June 29, 2011


by Vadim Rizov


Terri sounds like a potentially unwatchable splicing together of two different kinds of movies: a Larry Clark cavalcade of teenagers with body issues and volatile hormones meets an uplifting crowd pleaser. The characters are stigmatized and/or isolated by their physical appearance and externalized mental problems. But having tackled the not-at-all funny topic of a grown man too paralyzed by a nameless fear to leave his parents' home in Momma's Man, director Azazel Jacobs has the appropriate slow rhythms and non-saccharine instincts to render unpleasant, difficult life moments in a tough-but-compassionate way.

At the forefront is awkwardly hulking Terri (Jacob Wysocki), an ungainly teen boy made daily sport of because of his size, whose best friend—seemingly by default—is obscenity-spouting JD Chad (Bridger Zadina), who obsessively tears his hair out by the roots while waiting for his many disciplinary meetings, leaving a nasty bald streak on his head. Other oddballs helping to shape Terri's understanding of people include his Alzheimer's-stricken Uncle James (Creed Bratton) and his schoolmate Heather Miles (Olivia Crochiciccia), who looks like a perfectly airbrushed Disney Channel tween idol airdropped into a decrepit high school.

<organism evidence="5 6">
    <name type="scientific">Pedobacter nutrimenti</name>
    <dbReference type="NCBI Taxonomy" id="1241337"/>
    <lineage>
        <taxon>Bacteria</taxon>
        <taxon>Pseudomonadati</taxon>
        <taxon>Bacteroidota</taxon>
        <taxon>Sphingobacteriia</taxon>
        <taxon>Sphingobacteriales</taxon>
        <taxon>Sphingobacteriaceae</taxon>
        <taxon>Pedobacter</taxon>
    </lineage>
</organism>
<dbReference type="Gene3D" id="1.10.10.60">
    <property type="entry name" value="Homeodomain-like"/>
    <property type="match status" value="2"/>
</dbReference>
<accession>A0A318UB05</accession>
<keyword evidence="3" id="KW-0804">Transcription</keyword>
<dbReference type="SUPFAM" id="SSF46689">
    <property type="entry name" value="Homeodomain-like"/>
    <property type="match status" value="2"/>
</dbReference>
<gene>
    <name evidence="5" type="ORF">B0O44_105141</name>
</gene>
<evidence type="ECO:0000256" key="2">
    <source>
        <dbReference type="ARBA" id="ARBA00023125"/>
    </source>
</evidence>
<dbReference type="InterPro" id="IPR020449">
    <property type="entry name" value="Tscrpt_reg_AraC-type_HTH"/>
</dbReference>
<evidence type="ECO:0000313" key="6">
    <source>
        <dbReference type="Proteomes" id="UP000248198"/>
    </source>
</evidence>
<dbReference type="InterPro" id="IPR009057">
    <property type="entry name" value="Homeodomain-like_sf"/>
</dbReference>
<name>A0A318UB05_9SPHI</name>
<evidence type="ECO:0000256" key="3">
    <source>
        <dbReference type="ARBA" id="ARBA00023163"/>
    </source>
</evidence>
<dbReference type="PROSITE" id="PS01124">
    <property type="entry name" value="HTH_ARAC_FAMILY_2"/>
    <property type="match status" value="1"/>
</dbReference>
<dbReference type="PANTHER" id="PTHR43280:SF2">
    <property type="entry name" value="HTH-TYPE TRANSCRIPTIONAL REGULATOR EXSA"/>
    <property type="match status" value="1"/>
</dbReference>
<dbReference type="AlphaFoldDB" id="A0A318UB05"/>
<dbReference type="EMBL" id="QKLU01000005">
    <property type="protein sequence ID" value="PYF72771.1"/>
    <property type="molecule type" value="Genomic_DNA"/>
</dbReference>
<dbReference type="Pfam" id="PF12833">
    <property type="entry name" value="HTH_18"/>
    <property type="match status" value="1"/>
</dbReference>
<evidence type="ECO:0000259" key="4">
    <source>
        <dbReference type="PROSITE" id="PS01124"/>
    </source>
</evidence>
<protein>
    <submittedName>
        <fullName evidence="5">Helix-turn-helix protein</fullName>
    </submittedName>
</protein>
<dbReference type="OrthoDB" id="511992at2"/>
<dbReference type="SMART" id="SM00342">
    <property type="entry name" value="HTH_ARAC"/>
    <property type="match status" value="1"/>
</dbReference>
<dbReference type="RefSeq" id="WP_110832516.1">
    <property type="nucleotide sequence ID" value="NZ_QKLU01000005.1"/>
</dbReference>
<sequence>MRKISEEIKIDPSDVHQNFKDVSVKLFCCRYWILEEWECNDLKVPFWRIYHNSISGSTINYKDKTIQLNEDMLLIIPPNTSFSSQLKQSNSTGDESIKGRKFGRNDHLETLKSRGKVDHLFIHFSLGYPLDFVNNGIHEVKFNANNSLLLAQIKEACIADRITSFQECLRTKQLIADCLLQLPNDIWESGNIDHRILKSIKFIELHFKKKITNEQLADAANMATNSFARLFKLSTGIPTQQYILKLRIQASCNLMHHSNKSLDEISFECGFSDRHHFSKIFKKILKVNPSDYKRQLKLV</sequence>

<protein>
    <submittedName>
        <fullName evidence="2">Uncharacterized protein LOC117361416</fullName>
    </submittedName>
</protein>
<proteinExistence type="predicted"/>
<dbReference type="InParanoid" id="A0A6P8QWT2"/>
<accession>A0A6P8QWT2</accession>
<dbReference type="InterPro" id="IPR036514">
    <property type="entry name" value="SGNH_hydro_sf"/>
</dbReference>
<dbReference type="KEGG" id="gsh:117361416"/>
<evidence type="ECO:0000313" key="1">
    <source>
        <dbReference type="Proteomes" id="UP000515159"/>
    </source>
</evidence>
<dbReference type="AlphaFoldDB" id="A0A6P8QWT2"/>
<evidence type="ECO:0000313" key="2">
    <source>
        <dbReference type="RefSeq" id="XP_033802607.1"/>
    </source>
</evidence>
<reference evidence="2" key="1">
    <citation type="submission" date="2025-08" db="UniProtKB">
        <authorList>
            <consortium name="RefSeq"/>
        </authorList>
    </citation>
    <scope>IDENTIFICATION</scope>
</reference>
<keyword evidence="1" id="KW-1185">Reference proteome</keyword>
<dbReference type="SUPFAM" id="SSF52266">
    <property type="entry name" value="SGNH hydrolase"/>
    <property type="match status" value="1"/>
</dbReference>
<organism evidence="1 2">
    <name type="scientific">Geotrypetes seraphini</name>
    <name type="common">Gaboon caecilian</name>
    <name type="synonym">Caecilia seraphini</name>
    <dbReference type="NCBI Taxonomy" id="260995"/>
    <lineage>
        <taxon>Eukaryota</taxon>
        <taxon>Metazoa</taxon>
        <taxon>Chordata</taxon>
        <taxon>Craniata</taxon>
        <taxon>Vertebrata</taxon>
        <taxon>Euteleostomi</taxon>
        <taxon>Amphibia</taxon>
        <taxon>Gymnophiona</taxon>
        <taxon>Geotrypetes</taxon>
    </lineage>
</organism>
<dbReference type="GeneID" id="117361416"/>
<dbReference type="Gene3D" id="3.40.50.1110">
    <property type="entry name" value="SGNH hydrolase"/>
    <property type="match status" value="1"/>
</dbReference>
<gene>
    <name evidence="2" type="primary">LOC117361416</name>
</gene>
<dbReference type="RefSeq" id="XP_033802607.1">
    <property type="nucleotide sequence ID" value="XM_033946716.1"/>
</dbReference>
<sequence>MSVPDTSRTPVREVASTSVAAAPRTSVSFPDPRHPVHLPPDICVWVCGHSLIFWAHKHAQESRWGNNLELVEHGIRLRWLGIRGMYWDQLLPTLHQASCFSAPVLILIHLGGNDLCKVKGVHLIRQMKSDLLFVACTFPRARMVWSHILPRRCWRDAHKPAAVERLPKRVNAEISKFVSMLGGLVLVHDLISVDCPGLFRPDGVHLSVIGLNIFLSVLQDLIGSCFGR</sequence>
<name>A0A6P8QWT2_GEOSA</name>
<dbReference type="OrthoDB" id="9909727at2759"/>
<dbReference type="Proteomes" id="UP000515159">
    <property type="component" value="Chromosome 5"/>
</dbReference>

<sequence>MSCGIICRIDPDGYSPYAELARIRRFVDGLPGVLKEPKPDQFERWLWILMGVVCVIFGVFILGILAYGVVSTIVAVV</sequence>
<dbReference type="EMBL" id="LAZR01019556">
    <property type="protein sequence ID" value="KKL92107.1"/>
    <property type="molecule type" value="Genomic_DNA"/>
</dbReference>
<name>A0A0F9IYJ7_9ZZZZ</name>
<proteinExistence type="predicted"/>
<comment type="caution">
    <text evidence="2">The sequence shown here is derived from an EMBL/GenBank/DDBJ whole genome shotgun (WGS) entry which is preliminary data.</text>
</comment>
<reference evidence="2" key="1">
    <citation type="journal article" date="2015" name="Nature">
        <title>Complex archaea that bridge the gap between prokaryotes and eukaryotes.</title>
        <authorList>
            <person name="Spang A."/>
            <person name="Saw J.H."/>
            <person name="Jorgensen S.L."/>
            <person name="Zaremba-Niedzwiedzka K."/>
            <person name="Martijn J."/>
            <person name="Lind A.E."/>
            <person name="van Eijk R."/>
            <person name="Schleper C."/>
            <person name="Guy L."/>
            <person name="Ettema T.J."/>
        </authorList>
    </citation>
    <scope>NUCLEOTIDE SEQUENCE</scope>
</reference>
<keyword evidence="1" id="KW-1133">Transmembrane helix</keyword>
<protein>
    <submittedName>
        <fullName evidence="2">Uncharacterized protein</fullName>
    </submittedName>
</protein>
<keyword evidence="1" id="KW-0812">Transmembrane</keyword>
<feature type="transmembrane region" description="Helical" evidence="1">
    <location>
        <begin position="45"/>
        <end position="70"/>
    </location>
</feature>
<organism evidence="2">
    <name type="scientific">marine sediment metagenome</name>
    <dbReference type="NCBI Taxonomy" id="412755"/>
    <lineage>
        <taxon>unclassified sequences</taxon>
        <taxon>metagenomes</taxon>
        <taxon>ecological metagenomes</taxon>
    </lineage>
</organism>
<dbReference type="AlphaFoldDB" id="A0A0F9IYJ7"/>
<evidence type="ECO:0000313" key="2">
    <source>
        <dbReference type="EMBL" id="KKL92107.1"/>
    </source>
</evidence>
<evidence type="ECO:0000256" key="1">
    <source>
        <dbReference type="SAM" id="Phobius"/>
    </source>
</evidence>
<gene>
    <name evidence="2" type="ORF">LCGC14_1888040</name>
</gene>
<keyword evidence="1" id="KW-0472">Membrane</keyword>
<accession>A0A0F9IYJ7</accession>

Ostensibly, Terri is an outsiders-bond-together-and-grow film, but with harsh doses of physical reality: Terri's big in every way (bone structure, height, weight, girth). Instead of turning into a Precious-esque freak show, the film gives the audience time to get comfortable with the protagonist as he himself is learning to embrace being in his own skin.


Home is wood-planked, comfortably cluttered, and has just acquired some rodents that scratch up the basement at night. In an ever-rarer window of total lucidity, Uncle James tells Terri to get mousetraps. Killing the vermin proves easy and provides a peculiar break in Terri's otherwise repetitive, companionless routine of schoolyard bullying and looking after the household with minimal cash. Further inspired, Terri notches up a bunch of corpses in the nearby forest and attracts a hawk, who swoops down over the carcasses for some predatorial munching. It's the first time Terri's made something awesome happen—a bird of prey is there because of him!—but it looks like sadism to uncle James, who thinks otherwise powerless Terri is getting his kicks by murdering small defenseless animals. Terri can't communicate his wish to draw others towards him by any means necessary.

The forest is an enchanted zone, shot as a sun-dappled perpetual magic hour: no one's hiking or biking, leaving a people-less utopia where Terri can be completely comfortable. At the end of the trail lies school, where the lighting grows harsher and flatter and Terri's largely vain and preening classmates display absolute contempt for their home economics teacher. Terri's not dead meat (he's too big to bully), but he's a laughingstock who doesn't understand how to respond.